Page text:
In 2005, Oregon placed strict controls on pills containing pseudoephedrine in a misguided attempt to curb the production and consumption of the do-it-yourself drug methamphetamine. Pseudoephedrine is an active ingredient in common cold medicine and is often cooked up in makeshift basement labs.
On the surface, this law appears well intended. However, it is plain to informed observers that the politicians in Oregon desperately wanted to look proactive on the issue and made a bad policy decision in order to do so.
In fact, Medford police Lt. Brett Johnson, who is a supervisor for the Medford Area Drug and Gang Enforcement team, went so far as to say that, even years six years after the law was enacted, “Meth is still king.”
By most measures, the demand for meth has not decreased, but instead has actually increased. 22 pounds of meth were seized in 2011, which is a 134% increase from 2010. Also, the death rate for overdoses related to meth, heroine and cocaine or some combination thereof also increased over 200% from 2010. You read that right: public officials have had six years to implement and perfect enforcement of the law and meth seizures and related deaths are still drastically increasing year to year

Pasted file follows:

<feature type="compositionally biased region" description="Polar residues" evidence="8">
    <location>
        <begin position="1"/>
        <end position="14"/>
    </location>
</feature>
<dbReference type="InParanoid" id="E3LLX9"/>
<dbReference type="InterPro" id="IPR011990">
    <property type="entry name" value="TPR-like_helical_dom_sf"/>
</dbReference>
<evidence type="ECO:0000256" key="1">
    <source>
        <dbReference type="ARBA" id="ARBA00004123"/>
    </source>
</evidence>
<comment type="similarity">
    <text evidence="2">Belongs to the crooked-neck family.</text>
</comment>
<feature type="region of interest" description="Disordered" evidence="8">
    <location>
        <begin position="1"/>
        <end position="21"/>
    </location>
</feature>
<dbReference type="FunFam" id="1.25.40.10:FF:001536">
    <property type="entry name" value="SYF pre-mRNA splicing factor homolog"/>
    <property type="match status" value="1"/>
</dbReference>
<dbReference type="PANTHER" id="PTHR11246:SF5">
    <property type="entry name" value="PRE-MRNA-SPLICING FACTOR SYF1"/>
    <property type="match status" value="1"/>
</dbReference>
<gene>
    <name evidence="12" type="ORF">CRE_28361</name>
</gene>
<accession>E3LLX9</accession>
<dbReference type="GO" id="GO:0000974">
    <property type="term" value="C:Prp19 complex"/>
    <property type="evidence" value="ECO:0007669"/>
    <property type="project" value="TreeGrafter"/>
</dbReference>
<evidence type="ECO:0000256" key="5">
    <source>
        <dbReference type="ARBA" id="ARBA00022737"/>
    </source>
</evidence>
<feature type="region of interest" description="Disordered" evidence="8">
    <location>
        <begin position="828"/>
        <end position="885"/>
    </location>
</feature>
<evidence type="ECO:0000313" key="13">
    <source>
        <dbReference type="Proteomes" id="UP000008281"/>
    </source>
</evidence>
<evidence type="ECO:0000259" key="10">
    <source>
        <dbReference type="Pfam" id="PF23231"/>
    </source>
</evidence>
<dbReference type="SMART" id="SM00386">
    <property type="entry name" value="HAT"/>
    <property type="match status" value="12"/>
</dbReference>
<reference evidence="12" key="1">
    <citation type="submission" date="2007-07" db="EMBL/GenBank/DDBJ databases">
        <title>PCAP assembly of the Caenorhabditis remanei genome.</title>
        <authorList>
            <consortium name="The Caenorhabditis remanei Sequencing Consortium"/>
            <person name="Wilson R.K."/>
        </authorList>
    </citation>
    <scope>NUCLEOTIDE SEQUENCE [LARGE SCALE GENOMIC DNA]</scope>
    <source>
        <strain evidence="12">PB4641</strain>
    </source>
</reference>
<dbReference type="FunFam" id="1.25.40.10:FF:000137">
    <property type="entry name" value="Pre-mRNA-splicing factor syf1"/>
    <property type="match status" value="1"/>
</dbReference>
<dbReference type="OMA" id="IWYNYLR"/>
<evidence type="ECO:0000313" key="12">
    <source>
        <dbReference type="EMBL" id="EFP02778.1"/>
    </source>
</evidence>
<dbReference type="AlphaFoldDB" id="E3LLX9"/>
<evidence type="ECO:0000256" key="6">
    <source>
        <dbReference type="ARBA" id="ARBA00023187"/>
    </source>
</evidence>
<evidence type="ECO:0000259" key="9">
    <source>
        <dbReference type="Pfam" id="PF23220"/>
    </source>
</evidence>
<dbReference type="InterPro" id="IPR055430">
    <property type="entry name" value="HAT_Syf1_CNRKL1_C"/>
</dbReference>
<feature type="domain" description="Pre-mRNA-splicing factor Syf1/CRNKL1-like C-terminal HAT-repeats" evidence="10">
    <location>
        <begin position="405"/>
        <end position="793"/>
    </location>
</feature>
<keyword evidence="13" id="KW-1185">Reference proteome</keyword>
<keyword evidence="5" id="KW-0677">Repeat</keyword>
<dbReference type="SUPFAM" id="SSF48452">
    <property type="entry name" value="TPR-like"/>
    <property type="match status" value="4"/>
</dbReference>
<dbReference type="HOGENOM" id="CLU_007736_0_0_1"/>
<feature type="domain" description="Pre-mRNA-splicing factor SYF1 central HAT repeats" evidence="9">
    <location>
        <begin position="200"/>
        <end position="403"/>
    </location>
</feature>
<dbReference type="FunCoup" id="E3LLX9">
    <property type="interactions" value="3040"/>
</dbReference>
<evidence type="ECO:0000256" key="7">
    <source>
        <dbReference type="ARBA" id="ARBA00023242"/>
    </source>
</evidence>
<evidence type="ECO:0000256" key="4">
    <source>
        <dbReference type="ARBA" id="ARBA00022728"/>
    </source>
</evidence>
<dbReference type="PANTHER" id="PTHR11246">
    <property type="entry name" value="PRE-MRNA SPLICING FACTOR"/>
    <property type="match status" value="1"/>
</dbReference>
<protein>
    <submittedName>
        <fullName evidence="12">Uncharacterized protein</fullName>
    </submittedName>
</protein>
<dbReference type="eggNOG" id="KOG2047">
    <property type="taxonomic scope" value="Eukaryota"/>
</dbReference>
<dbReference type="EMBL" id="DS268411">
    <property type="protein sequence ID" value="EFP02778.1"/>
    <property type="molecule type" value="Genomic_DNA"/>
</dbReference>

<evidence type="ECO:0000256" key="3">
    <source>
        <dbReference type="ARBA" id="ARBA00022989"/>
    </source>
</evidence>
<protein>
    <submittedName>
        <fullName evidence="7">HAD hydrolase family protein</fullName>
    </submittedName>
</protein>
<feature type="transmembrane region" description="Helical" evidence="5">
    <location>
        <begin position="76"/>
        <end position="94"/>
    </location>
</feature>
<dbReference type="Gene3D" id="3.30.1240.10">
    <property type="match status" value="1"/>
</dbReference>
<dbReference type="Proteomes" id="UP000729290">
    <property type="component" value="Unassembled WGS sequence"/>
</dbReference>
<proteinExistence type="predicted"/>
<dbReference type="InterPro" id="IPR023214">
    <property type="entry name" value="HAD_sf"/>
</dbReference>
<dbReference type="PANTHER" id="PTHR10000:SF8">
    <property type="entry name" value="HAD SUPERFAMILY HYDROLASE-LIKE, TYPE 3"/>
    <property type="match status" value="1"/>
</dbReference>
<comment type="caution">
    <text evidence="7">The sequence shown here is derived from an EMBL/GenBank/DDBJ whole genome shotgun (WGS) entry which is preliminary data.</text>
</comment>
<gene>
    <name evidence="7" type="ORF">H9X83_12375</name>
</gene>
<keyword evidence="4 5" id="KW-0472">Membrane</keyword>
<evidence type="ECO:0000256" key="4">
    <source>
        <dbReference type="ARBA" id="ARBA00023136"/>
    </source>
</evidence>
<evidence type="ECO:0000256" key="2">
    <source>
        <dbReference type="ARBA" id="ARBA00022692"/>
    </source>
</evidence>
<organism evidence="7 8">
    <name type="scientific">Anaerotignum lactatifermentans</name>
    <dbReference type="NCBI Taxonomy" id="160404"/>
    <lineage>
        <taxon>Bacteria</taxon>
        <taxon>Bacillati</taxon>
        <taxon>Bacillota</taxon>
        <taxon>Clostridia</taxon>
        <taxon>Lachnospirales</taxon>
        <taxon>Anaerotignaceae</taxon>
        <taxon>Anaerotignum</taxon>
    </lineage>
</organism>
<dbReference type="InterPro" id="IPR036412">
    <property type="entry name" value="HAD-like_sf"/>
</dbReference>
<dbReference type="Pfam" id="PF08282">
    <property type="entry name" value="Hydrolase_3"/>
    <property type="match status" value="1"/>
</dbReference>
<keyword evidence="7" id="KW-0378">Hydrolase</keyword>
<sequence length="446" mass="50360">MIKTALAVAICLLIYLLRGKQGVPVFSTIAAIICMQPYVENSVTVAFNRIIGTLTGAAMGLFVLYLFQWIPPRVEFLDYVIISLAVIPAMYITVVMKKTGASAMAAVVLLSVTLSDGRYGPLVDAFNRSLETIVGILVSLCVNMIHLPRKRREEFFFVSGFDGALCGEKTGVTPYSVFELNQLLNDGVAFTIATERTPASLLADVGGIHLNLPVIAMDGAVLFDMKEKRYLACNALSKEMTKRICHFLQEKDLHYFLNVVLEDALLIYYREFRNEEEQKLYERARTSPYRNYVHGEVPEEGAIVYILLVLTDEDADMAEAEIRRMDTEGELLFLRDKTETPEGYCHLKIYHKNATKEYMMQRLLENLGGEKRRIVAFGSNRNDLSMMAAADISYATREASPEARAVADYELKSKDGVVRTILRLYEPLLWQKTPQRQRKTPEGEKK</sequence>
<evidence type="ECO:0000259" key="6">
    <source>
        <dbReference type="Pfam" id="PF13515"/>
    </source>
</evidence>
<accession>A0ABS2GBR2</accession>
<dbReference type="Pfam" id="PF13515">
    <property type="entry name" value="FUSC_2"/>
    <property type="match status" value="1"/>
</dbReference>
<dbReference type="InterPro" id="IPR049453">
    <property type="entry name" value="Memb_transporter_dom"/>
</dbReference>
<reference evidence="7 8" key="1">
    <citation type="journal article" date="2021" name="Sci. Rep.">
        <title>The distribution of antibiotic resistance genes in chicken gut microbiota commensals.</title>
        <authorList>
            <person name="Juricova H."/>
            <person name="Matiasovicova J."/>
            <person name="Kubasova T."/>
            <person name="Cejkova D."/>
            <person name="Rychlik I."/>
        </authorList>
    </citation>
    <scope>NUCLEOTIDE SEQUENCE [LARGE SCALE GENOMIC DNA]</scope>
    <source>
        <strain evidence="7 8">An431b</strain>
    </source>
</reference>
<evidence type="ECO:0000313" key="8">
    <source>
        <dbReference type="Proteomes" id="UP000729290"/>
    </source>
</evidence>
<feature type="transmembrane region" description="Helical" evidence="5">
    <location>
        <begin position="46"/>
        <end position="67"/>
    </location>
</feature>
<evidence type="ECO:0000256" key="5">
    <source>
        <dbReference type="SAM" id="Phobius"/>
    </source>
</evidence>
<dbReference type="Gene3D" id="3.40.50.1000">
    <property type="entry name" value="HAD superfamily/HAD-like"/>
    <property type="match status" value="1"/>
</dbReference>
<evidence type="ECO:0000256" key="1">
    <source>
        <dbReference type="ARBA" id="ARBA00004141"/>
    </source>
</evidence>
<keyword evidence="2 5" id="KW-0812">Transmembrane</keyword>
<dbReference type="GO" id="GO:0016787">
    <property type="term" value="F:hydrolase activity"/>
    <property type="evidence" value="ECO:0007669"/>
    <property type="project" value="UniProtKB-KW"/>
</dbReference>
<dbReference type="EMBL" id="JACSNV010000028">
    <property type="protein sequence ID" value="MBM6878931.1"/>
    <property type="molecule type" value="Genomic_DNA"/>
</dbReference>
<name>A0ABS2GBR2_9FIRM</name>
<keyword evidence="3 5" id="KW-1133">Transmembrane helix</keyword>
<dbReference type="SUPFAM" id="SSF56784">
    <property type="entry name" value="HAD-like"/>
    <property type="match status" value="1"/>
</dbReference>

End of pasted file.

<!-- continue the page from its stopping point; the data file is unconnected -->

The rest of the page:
The people of Oregon should be outraged at the results of these restrictive and discriminatory laws. If the government is going to usurp citizens’ rights and trample on their freedoms, they should at least get the “benefits” they were promised, right? Somehow, things never work out like the government promises.
As Americans, we especially should remember that kings do not go down without a fight. The 2005 law is a feeble and unfair attempt to address a serious issue, but meth is still king in Medford.